A significant difference between the Indigenous paradigm and the economic model currently impinging on the world is that the Indigenous paradigm has a moral code at the core rather than the drive of financial benefit. This moral code consists of such things as the need for gender balance, the need to place women and children at the centre, and the need to value the seven grandmother teachings. Traditional teachers and elders teach us that this is the moral code that we need to rely on as we move forward together.
While at one time the oral tradition had more space in our world, this is not the case today. Today, so much of what we do is shaped by textual communication such as print materials (books and articles), texting, Facebook, and Twitter. As a matter of fact it is said we are in the midst of a social media revolution.
If we are going to harness the benefits of this revolution there are some things we need to consider.
First, we need to value that texting obscures much of our intended meaning and this makes it harder to ensure we are in fact communicating our ideas and thoughts clearly with one another.
Second, we need to value that the meaning under the words and concepts we use to communicate our ideas and thoughts shifts across time, as well as shifts across space from community to community.
Third, we need to value that people are at different stages of learning.
Fourth, we need to value that just as processes of colonization have mapped the Indigenous landscape with treaties and unnatural boundaries, processes of colonization have also mapped the Indigenous body with disease and disability − both physical and intellectual. As a result people may not be able to read and understand the essential, cryptic, and idiosyncratic messages that sometimes manifest in our texting processes. Further, people with missing digits (fingers) or visual disabilities may be unable to respond quickly and accurately in the process of texting.
Alternatively stated, the process of change is not going to be neat and tidy. We will encounter disagreements, uproars, and fractions may form. Our goal though will always be the same − meaningful change. Our potential and leanings towards lateral violence during this time needs to be kept in check, otherwise it will take away from our efforts and goals. Textual communication through texting, Facebook, and Twitter can be a poor form of communicating in that so much is missing from the process of conveying thought and ideas. We need to face it, texting through these mediums is not the oral tradition minus the politics. Rather, it is politically laden text. I have witnessed and experienced that all too often our textual communications are taking a dive down to a really low place. Canada, the nation state, loves this. We need to be objective about our negative feelings and value that everyone − thinkers, practitioners, women, men, youth, scholars, artists, and those who use Facebookers and Twitter − all have a role in the momentum of this conjuncture.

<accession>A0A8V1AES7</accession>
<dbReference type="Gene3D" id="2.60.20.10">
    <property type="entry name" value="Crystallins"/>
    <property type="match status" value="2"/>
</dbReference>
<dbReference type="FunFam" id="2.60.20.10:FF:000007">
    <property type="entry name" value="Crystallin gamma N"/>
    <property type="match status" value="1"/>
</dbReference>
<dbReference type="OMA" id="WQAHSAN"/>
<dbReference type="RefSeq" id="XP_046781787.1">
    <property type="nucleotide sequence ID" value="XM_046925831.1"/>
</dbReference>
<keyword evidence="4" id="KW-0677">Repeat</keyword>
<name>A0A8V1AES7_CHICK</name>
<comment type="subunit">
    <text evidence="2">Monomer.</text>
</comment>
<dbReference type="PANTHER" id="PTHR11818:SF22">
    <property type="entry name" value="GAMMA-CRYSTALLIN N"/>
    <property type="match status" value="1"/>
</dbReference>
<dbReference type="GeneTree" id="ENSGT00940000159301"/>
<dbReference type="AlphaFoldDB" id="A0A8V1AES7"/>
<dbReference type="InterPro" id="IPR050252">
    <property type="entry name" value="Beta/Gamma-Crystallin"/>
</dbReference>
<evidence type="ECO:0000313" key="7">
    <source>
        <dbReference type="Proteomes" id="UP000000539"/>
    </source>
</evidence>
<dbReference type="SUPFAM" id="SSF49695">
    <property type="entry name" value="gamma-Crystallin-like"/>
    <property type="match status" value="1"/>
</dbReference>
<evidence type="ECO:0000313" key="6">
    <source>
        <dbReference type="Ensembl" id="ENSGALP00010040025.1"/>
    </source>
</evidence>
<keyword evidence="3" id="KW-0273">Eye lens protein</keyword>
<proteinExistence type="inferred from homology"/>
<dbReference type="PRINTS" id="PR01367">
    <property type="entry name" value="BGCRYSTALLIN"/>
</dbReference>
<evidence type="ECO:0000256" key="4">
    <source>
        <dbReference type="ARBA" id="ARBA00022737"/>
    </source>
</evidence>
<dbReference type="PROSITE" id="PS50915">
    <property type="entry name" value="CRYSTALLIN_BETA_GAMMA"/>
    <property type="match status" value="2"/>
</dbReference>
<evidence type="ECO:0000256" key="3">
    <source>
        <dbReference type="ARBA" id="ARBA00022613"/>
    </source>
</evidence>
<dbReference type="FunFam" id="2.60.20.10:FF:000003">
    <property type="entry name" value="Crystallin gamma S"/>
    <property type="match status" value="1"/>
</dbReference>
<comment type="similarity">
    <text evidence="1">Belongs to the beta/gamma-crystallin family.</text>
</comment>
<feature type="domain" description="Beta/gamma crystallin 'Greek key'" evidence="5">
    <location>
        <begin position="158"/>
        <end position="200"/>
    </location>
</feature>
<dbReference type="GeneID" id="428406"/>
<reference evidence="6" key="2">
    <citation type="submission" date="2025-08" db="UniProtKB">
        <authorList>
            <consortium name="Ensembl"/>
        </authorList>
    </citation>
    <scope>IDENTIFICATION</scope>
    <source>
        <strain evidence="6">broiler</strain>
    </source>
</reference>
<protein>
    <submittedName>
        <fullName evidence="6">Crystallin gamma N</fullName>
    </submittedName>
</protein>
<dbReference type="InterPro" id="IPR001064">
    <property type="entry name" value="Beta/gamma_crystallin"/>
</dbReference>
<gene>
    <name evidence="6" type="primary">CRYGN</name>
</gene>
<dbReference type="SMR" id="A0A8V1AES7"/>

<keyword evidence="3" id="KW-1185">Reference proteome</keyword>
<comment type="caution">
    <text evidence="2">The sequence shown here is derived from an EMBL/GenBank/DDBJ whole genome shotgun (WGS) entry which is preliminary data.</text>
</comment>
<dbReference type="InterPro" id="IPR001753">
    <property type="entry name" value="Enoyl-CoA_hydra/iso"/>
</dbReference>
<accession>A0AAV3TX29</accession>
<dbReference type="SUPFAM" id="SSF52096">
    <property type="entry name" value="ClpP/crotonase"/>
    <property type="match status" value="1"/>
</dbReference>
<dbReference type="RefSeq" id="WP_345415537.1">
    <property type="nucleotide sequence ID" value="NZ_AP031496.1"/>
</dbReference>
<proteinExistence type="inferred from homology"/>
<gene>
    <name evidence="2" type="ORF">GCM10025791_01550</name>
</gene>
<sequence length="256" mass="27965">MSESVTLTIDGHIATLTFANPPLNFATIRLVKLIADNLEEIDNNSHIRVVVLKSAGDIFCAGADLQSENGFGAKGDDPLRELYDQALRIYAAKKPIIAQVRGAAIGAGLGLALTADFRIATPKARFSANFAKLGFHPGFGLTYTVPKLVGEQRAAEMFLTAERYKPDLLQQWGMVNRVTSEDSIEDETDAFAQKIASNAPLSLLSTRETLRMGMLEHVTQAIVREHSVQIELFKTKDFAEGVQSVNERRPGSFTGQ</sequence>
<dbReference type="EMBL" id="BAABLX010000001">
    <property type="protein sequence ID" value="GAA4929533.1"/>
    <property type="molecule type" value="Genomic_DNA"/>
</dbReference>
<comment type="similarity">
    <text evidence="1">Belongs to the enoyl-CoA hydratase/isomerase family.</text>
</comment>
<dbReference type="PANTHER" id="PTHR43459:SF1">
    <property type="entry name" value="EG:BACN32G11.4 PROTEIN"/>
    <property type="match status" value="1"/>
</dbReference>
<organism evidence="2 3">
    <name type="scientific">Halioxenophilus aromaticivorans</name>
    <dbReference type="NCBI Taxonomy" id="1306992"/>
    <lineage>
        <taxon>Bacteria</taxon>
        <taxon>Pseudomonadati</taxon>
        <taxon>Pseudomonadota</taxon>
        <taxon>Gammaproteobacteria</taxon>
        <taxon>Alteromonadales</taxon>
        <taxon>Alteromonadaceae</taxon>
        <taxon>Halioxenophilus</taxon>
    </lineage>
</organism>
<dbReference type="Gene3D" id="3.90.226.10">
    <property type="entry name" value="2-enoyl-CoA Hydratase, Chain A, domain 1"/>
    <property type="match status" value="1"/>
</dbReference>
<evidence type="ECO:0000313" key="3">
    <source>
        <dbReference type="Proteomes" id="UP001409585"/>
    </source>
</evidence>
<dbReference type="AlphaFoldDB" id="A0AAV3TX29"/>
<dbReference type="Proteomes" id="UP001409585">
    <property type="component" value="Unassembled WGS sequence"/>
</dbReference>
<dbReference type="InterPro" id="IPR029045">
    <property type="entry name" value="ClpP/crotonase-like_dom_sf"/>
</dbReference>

The social media revolution has been great at spurring on two resistance and educational movements known as Idle No More and Indigenous Nationhood Movement. If we want to maximize the potential of this revolution we really need to be cognizant of the limitations of textual communication and allow an Indigenous moral code to guide us forward as we work to make the world a better place.
In summary in our process of communicating we need to make sure that we understand what we are reading and ask for clarity before reacting. In addition, we should expect people to ask us questions such as, "What do you mean?" and "Can you say that another way?"
Make your ancestors proud, be kind as you text.
Lynn Gehl is an Algonquin Anishinaabe-kwe from the Ottawa River Valley. She has a section 15 Charter challenge regarding the continued sex discrimination in The Indian Act, and is an outspoken critic of the Ontario Algonquin land claims and self-government process. She recently published a book entitled Anishinaabeg Stories: Featuring Petroglyphs, Petrographs, and Wampum Belts, and her second book, The Truth that Wampum Tells: My Debwewin of the Algonquin Land Claims Process, will be published in March 2014. You can reach her at email@example.com and see more of her work at www.lynngehl.com.
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